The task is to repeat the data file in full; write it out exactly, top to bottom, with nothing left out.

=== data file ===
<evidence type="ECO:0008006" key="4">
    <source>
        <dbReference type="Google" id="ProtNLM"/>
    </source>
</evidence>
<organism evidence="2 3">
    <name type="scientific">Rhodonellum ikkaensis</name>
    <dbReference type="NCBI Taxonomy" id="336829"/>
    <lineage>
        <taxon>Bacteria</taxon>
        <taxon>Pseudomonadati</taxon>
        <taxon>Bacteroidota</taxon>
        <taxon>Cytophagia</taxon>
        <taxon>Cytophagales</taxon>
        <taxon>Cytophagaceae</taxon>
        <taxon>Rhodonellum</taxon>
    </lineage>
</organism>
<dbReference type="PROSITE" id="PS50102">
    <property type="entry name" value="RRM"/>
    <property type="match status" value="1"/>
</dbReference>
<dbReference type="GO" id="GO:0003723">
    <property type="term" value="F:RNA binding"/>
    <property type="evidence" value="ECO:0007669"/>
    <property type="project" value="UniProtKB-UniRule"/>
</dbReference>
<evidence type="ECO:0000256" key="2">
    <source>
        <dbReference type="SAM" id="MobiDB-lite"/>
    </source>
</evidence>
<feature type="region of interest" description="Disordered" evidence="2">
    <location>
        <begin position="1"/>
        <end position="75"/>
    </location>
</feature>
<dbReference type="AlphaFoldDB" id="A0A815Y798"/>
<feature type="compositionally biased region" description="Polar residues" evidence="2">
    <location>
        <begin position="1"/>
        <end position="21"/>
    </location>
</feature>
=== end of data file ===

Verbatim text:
<evidence type="ECO:0008006" key="4">
    <source>
        <dbReference type="Google" id="ProtNLM"/>
    </source>
</evidence>
<organism evidence="2 3">
    <name type="scientific">Rhodonellum ikkaensis</name>
    <dbReference type="NCBI Taxonomy" id="336829"/>
    <lineage>
        <taxon>Bacteria</taxon>
        <taxon>Pseudomonadati</taxon>
        <taxon>Bacteroidota</taxon>
        <taxon>Cytophagia</taxon>
        <taxon>Cytophagales</taxon>
        <taxon>Cytophagaceae</taxon>
        <taxon>Rhodonellum</taxon>
    </lineage>
</organism>
<dbReference type="PROSITE" id="PS50102">
    <property type="entry name" value="RRM"/>
    <property type="match status" value="1"/>
</dbReference>
<dbReference type="GO" id="GO:0003723">
    <property type="term" value="F:RNA binding"/>
    <property type="evidence" value="ECO:0007669"/>
    <property type="project" value="UniProtKB-UniRule"/>
</dbReference>
<evidence type="ECO:0000256" key="2">
    <source>
        <dbReference type="SAM" id="MobiDB-lite"/>
    </source>
</evidence>
<feature type="region of interest" description="Disordered" evidence="2">
    <location>
        <begin position="1"/>
        <end position="75"/>
    </location>
</feature>
<dbReference type="AlphaFoldDB" id="A0A815Y798"/>
<feature type="compositionally biased region" description="Polar residues" evidence="2">
    <location>
        <begin position="1"/>
        <end position="21"/>
    </location>
</feature>